(Jacobin) -- There has been plenty of talk recently about exploitation in Minor League Baseball, in no small part because of the passage last year of the Save America’s Pastime Act. The law exempts Major League Baseball, a $12 billion annual business, from paying minor leaguers overtime.
What this means in practice is that athletic laborers who work fifty to seventy hours per week for five months of the year can be paid as little as $7.25 per hour for a forty-hour workweek (and receive no pay for spring training). Professional baseball players might strike it rich by scrapping their way to the MLB, but even in that best-case scenario, they will have practically served time as indentured labor en route. On top of poor working conditions, professional athletes also often grapple with emotional troubles commonly overlooked by fans.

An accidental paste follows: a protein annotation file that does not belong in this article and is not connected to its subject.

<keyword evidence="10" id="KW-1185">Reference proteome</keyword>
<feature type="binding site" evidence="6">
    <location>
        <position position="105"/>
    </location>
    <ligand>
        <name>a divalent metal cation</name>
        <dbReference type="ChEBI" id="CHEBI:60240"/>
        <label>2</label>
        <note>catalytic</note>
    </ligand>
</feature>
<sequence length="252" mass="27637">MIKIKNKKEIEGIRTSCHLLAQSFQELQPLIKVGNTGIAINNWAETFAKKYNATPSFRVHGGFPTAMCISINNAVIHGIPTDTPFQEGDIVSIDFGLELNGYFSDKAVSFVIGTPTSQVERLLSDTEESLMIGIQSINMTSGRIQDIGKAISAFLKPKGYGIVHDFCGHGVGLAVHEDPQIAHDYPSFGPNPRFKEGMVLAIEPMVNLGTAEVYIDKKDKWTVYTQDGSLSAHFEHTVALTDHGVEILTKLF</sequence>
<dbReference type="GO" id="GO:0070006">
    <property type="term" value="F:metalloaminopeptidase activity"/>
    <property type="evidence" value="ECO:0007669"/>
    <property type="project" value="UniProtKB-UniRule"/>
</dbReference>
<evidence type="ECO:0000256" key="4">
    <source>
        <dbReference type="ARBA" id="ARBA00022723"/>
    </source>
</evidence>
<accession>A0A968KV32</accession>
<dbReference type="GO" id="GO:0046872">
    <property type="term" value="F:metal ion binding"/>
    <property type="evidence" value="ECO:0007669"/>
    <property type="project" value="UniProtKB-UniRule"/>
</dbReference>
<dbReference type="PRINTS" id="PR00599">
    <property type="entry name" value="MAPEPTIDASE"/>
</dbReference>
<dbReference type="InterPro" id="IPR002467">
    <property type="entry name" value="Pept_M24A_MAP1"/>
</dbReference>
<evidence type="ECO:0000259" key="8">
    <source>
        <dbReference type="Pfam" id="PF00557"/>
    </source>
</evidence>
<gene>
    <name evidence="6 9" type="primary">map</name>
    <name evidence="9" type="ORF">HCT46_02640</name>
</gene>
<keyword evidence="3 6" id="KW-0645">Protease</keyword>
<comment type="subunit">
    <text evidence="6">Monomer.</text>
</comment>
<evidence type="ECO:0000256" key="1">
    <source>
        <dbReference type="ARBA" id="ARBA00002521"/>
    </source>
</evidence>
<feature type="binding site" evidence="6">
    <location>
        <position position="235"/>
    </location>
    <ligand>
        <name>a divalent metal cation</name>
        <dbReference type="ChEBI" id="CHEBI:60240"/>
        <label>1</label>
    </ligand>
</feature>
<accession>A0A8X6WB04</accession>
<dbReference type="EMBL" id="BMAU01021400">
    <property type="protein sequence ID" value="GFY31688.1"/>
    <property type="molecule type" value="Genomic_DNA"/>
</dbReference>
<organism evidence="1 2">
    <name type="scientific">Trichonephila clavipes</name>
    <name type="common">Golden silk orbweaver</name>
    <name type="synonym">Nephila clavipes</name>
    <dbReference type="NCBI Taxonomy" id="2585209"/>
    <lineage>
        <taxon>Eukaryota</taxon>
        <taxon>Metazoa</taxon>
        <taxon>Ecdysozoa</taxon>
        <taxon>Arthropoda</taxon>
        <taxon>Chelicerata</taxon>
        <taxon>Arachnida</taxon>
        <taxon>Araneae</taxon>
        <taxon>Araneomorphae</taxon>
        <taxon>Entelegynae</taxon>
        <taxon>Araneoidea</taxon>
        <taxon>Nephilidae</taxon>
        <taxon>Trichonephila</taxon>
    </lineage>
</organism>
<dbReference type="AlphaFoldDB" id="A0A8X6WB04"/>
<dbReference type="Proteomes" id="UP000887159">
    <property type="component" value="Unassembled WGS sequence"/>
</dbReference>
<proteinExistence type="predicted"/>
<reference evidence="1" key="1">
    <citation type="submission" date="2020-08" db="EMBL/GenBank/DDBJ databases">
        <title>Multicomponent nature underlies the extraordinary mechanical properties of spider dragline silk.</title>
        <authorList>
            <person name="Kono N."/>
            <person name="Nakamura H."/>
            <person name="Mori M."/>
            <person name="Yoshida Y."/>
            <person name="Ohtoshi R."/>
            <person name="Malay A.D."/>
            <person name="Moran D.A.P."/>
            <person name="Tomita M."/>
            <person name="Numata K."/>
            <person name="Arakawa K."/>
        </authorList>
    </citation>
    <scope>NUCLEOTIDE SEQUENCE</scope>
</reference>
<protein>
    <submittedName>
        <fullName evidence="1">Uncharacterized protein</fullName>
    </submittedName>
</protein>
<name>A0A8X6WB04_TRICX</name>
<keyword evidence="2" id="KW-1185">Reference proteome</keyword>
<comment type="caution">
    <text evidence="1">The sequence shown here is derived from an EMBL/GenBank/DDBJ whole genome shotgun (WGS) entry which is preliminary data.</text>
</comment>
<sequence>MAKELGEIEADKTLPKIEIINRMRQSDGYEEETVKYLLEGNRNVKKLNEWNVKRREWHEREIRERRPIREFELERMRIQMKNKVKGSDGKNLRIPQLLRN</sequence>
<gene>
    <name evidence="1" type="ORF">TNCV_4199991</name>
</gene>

Dirk Hayhurst is a former Major League and Minor League Baseball player, the author of The Bullpen Gospels, and a former baseball analyst for print and television. Nathan Kalman-Lamb — a lecturing fellow at Duke University and the author of Game Misconduct: Injury, Fandom, and the Business of Sport — recently caught up with him to talk about the question of exploitation in Minor League Baseball and other professional sports, as well as the seldom-discussed emotional consequences of a career in athletic labor.
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